Simplifying Asynchronous Coding with Async Functions

The debut of Promises in JavaScript has lit the internet on fire—they help developers break out of callback hell and solve a lot of problems that have plagued the asynchronous code of JavaScript programmers everywhere. Promises are far from flawless, though. They still require callbacks, can still be messy in complex situations, and are incredibly verbose.

22nd March 2017: This article has been updated to reflect changes to the specification, and current runtime support.

With the advent of ES6 (referred to as ES2015 from here on), which not only made promises native to the language without requiring one of the countless available libraries, we also got generators. Generators have the ability to pause execution within a function, which means that by wrapping them in a utility function, we have the ability to wait for an asynchronous operation to finish before moving on to the next line of code. Suddenly your asynchronous code could start to look synchronous!
But that was just the first step. Async functions are due to be released as part of ES2017 this year and native support is already growing. Async functions take the idea of using generators for asynchronous programming and give them their own simple and semantic syntax. Consequently, you don’t have to use a library to get that wrapping utility function, because that is handled in the background.
To run the async/await code samples from this article, you’ll need a compatible browser.
Runtime Compatibility
On the client-side, Chrome, Firefox and Opera now support async functions out of the box.

Can I Use async-functions? Data on support for the async-functions feature across the major browsers from caniuse.com.

As of version 7.6, Node.js also ships with async/await enabled by default.
Async Functions vs Generators
Here is an example of using generators for asynchronous programming. It uses the Q library:
var doAsyncOp = Q.async(function* () {
var val = yield asynchronousOperation();
console.log(val);
return val;
});

Q.async is the wrapper function that handles everything behind the scenes. The * is what denotes the function as a generator function and yield is how you pause the function and let the wrapper function take over. Q.async will return a function that you can assign—as I have done—to doAsyncOp and subsequently invoke.
Here’s what it looks like when you get rid of the cruft by using the new syntax included in ES7:
async function doAsyncOp () {
var val = await asynchronousOperation();
console.log(val);
return val;
};

It’s not a lot different, but we removed the wrapper function and the asterisk and replaced them with the async keyword. The yield keyword was also replaced by await. These two examples will do the exactly same thing: wait for asynchronousOperation to complete before assigning its value to val, logging it, and returning it.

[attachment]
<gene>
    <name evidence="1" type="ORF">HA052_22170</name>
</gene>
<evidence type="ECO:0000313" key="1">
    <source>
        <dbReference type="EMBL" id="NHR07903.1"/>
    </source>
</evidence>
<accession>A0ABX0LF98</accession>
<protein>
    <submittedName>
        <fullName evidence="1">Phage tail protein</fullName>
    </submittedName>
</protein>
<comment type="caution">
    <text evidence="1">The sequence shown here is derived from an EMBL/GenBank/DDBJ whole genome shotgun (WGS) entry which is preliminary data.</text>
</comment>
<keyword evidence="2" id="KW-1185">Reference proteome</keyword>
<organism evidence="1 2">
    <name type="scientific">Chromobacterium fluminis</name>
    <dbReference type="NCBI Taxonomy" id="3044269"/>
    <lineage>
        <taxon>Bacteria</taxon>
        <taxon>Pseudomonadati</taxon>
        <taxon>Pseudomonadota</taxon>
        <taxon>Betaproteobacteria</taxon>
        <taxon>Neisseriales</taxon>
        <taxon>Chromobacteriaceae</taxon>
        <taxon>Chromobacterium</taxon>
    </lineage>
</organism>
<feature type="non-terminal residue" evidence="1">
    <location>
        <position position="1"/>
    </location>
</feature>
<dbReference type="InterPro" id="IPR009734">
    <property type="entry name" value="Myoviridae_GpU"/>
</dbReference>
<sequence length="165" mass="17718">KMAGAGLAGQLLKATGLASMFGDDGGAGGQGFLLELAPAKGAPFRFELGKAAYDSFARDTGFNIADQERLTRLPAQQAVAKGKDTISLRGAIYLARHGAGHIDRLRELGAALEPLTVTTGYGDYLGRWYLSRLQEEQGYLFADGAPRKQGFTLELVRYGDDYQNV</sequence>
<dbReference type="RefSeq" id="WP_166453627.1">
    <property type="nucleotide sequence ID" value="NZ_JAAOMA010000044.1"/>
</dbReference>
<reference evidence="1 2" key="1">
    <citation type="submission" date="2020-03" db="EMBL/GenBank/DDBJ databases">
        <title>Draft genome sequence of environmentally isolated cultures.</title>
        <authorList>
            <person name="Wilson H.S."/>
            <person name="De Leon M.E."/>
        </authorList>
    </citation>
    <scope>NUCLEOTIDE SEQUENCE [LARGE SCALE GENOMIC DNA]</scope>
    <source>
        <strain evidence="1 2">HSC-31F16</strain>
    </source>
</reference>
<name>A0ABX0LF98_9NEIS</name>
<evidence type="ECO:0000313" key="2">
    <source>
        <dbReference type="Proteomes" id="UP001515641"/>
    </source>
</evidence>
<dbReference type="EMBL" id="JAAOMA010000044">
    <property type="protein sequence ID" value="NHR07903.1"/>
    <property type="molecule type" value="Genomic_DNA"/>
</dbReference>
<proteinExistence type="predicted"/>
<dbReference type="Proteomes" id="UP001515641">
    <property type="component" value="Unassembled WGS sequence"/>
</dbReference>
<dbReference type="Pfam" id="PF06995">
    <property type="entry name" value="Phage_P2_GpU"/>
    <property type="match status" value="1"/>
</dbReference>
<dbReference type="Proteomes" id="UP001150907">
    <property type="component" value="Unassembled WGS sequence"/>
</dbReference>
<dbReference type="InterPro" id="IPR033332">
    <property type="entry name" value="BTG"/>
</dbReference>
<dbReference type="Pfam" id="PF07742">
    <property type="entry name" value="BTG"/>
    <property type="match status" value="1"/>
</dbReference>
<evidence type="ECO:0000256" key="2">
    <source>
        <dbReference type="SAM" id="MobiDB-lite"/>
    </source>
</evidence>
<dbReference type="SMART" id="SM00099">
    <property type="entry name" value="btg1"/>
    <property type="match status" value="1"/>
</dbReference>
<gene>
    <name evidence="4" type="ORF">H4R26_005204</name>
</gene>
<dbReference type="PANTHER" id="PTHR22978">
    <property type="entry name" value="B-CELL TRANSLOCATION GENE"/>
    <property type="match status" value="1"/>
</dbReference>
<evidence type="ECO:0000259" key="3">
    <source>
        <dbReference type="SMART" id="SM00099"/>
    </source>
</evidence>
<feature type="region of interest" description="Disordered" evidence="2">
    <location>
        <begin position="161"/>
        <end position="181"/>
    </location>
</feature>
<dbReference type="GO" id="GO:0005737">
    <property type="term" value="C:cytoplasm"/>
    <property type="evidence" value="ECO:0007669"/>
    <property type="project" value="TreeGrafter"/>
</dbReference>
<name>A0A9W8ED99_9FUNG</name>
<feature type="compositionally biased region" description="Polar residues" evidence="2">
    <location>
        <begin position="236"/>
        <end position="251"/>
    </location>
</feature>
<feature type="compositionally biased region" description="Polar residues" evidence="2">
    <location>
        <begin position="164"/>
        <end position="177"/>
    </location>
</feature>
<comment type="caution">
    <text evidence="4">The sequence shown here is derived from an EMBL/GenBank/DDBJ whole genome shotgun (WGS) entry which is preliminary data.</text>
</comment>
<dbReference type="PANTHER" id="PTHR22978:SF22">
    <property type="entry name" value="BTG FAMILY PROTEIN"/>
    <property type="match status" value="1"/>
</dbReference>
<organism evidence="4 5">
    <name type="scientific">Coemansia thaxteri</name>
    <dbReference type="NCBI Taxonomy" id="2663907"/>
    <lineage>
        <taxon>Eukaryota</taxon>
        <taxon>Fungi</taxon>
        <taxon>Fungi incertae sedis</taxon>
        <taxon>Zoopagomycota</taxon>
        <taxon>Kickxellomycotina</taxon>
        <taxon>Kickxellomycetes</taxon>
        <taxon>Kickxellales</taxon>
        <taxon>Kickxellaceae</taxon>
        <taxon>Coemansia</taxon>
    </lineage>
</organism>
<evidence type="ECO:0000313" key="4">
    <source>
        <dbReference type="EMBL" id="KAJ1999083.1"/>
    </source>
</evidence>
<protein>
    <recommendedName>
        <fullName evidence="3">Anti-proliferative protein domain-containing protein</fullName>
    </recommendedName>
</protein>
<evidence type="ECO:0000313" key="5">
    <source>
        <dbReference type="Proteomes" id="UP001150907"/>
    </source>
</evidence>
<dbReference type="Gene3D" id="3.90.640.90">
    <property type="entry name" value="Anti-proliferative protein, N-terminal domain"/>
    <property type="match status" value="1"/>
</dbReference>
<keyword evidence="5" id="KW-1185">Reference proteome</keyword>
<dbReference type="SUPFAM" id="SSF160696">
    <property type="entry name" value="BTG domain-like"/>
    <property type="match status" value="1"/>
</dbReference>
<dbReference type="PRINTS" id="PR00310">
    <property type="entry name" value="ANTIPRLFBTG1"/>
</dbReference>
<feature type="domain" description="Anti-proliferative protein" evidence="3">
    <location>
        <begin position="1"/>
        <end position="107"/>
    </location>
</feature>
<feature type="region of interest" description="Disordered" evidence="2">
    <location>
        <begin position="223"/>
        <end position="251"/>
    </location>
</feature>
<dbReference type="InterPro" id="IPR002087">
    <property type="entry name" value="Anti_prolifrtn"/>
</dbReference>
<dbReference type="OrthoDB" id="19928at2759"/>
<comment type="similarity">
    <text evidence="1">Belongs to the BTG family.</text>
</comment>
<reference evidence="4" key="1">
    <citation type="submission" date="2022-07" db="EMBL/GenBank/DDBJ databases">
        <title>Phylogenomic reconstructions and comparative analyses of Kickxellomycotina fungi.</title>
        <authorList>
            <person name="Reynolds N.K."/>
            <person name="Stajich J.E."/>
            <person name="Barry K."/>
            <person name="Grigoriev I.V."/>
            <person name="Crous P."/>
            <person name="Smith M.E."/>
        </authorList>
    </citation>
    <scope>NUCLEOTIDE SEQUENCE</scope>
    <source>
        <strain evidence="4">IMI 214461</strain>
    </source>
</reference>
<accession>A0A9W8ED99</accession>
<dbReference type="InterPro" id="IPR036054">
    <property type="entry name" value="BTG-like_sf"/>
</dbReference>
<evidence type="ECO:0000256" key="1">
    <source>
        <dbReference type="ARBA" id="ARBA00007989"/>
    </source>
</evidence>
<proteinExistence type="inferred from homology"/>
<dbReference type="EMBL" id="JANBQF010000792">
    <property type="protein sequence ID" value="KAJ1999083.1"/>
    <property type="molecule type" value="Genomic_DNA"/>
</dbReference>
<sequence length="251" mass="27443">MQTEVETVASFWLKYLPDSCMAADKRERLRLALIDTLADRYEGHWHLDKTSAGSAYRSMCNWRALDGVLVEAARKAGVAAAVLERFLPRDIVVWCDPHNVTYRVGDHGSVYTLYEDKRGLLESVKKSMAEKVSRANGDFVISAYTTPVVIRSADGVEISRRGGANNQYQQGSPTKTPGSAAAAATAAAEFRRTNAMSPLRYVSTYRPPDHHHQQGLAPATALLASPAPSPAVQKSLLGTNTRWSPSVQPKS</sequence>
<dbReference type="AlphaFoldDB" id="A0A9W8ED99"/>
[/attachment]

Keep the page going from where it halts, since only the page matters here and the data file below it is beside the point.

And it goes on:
Converting Promises to Async Functions
What would the previous example look like if we were using vanilla promises?
function doAsyncOp () {
return asynchronousOperation().then(function(val) {
console.log(val);
return val;
});
};

This has the same number of lines, but there is plenty of extra code due to then and the callback function passed to it. The other nuisance is the duplication of the return keyword. This has always been something that bugged me because it makes it difficult to figure out exactly what is being returned from a function that uses promises.
As you can see, this function returns a promise that will fulfill to the value of val. And guess what … so do the generator and async function examples! Whenever you return a value from one of those functions, you are actually implicitly returning a promise that resolves to that value. If you don’t return anything at all, you are implicitly returning a promise that resolves to undefined.
Chaining Operations
One of the aspects of promises that hooks many people is the ability to chain multiple asynchronous operations without running into nested callbacks. This is one of the areas in which async functions excel even more than promises.
This is how you would chain asynchronous operations using promises (admittedly we’re being silly and just running the same asynchronousOperation over and over again).
function doAsyncOp() {
return asynchronousOperation()
.then(function(val) {
return asynchronousOperation(val);
})
.then(function(val) {
return asynchronousOperation(val);
})
.then(function(val) {
return asynchronousOperation(val);
});
}

With async functions, we can just act like asynchronousOperation is synchronous:
async function doAsyncOp () {
var val = await asynchronousOperation();
val = await asynchronousOperation(val);
val = await asynchronousOperation(val);
return await asynchronousOperation(val);
};

You don’t even need the await keyword on that return statement because either way, it will return a promise resolving to the final value.
Parallel Operations
One of the other great features of promises is the ability to run multiple asynchronous operations at once and continue on your way once all of them have completed. Promise.all() is the way to do this according to the ES2015 spec.
Here’s an example:
function doAsyncOp() {
return Promise.all([
asynchronousOperation(),
asynchronousOperation()
]).then(function(vals) {
vals.forEach(console.log);
return vals;
});
}

Continue reading %Simplifying Asynchronous Coding with Async Functions%

Link: https://www.sitepoint.com/simplifying-asynchronous-coding-es7-async-functions/